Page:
The sound bar also comes with a monstrous subwoofer that cranks out heart thumping bass.


To keep the living room clean, Samsung has installed this little guy, the PowerBot VR9000. We first saw this robot vacuum cleaner back at IFA 2014, and we were able to get a closer look at it earlier this year at Samsung's Southeast Asia Forum in Bangkok. The little robot is quite expensive (S$1,499) but also has a few tricks up its sleeve that separate it from the competition. For example, its unique Point Cleaning system lets you use its remote control as a laser pointer and have it navigate and clean up whatever spot you're pointing at. It's a bit like owning a less furry, slightly more sluggish cat.

Cleaning performance seems quite good, although the serviced apartment is cleaned daily by actual humans, so the PowerBot might be taking undue credit here. I dropped a few cookie crumbs on the floor and shone the laser at them to see how it fared and it zipped over to suck them up without any problems though.

Here's the kitchen. In the corner, there's a Samsung MC35J8088LT Smart Oven/Microwave. Generally I don't do much baking, but since the opportunity presented itself...

The oven doubles up as a microwave, and also has a multitude of other functionality, including bread making and some kind of air fryer-style technology.

The oven has a touchscreen interface to control it with a bunch of little symbols for each mode. I honestly had no idea what any of them do, and I didn't read the incredibly thick manual, which you can see sitting on top of the oven, but after fumbling around with the options for a while I managed to work out the difference between the pin wheel with the semi circle over it and the smaller pinwheel with the semi circle over it and some wavy lines over that (convention oven and convention oven/microwave combo - of course!).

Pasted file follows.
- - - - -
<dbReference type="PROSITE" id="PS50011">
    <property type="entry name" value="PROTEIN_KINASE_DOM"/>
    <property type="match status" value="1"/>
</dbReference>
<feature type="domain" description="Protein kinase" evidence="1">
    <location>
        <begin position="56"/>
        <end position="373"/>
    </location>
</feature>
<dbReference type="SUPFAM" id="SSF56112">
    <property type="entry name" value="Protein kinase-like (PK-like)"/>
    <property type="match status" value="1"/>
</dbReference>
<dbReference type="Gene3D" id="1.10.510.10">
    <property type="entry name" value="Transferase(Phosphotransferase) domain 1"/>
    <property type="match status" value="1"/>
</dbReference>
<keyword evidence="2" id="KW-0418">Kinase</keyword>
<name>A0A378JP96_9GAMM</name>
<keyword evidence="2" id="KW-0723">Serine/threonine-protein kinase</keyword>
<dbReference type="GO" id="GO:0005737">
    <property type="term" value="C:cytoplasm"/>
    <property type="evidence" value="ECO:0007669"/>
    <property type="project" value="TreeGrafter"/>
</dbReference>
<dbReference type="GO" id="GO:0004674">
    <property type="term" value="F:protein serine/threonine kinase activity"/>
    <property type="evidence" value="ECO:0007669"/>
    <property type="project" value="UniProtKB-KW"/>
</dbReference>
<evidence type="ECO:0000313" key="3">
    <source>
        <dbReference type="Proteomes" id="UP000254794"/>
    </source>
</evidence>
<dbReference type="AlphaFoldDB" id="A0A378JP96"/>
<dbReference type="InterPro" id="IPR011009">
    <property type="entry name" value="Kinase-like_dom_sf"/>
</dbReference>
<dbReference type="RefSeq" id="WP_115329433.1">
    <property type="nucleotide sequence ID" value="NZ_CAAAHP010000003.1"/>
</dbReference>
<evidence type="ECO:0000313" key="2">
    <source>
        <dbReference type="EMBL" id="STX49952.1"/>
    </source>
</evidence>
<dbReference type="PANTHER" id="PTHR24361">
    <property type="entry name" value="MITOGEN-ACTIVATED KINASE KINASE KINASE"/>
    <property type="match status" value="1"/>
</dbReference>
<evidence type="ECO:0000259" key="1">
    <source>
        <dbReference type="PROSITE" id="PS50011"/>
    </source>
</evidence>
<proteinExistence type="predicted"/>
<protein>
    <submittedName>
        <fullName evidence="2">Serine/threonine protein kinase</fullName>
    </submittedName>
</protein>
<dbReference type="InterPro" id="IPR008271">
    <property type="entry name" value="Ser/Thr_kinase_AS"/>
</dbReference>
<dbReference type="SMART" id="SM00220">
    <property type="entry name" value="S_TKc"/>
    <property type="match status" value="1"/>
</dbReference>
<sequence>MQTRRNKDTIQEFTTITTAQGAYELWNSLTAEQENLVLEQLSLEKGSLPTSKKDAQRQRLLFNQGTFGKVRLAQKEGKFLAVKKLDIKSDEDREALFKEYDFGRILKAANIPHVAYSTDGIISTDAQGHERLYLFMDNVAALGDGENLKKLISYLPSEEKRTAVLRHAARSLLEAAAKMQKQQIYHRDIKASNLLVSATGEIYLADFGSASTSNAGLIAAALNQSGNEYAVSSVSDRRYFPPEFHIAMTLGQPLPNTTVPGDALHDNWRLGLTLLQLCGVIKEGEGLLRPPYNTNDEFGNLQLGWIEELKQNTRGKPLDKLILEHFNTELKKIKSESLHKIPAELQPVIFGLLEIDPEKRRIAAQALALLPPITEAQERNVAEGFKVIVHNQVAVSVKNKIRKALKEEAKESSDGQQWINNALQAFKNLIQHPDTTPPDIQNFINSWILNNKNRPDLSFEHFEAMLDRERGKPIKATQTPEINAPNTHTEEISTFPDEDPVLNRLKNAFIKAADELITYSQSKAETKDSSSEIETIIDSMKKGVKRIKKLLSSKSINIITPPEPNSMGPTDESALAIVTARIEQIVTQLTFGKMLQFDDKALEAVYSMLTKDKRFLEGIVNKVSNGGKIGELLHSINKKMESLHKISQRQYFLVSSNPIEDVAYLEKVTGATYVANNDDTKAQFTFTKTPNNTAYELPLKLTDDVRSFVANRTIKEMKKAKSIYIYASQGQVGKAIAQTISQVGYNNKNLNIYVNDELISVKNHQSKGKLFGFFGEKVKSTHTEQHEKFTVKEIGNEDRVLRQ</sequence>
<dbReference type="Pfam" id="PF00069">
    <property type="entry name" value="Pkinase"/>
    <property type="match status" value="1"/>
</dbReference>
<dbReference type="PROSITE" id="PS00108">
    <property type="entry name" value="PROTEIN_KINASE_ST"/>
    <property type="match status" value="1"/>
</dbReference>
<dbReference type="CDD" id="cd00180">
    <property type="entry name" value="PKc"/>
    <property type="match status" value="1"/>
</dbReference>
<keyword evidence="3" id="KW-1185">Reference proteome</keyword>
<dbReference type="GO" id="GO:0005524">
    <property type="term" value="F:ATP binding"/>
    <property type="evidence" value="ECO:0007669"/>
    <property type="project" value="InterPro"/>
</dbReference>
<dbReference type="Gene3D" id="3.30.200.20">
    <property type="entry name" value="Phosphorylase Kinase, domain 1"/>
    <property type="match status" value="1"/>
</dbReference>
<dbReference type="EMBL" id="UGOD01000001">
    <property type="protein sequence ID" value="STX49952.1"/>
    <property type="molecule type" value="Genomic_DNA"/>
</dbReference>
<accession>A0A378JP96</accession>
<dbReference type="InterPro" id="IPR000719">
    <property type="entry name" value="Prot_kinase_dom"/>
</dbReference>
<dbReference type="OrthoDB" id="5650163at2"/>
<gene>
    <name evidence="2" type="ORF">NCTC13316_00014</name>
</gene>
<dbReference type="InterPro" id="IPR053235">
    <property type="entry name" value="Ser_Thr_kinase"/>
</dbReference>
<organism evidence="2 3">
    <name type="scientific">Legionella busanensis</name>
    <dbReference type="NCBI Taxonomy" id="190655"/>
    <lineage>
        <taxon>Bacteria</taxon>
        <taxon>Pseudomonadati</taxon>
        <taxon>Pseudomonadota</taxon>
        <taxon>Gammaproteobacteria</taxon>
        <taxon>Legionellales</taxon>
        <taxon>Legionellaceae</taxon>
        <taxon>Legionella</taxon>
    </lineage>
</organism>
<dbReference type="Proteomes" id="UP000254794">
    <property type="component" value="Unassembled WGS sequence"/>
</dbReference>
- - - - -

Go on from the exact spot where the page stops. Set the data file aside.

And err... here's the result. Yes, it sort of looks like a brown loaf of bread that exploded in the middle, but it tasted better than it looked, although it was a bit dry. Personally, I found the oven a bit too complicated to use, but experienced chefs and bakers will probably enjoy the wealth of options it has.

And finally, next to the kitchen, there's a washer/dryer room fitted with a WW10H9610EW Crystal Blue Front Load Washer. This is without a doubt the most advanced washing machine I've ever seen. The main control panel on the washing machine is an LCD touchscreen. But since it also has Wi-Fi connectivity, you can control it through your tablet or smartphone as well.

Why, you ask, since you need to manually load your clothes into the washing machine anyway? Well the idea is you can put your laundry load in in the morning, go to work, and remotely start the washing cycle when you're on your way home. That way, it will complete just as you reach back, so you can take it out and put it in the dryer.

Like most washing machines, it has a number of different wash settings, depending on what you're washing. It also has a 'smart auto optimal' wash setting, that automatically weighs your laundry load and calculates the time required to wash it. There's no detergent or softener compartment either - or rather, there is, but it's inside the machine. You just load it up full of detergent/softener and the machine will automatically dispense however much you need based on how much laundry is inside. It's pretty awesome.

So what did I learn from living for two days in a S$15,000 a month apartment? I need more money.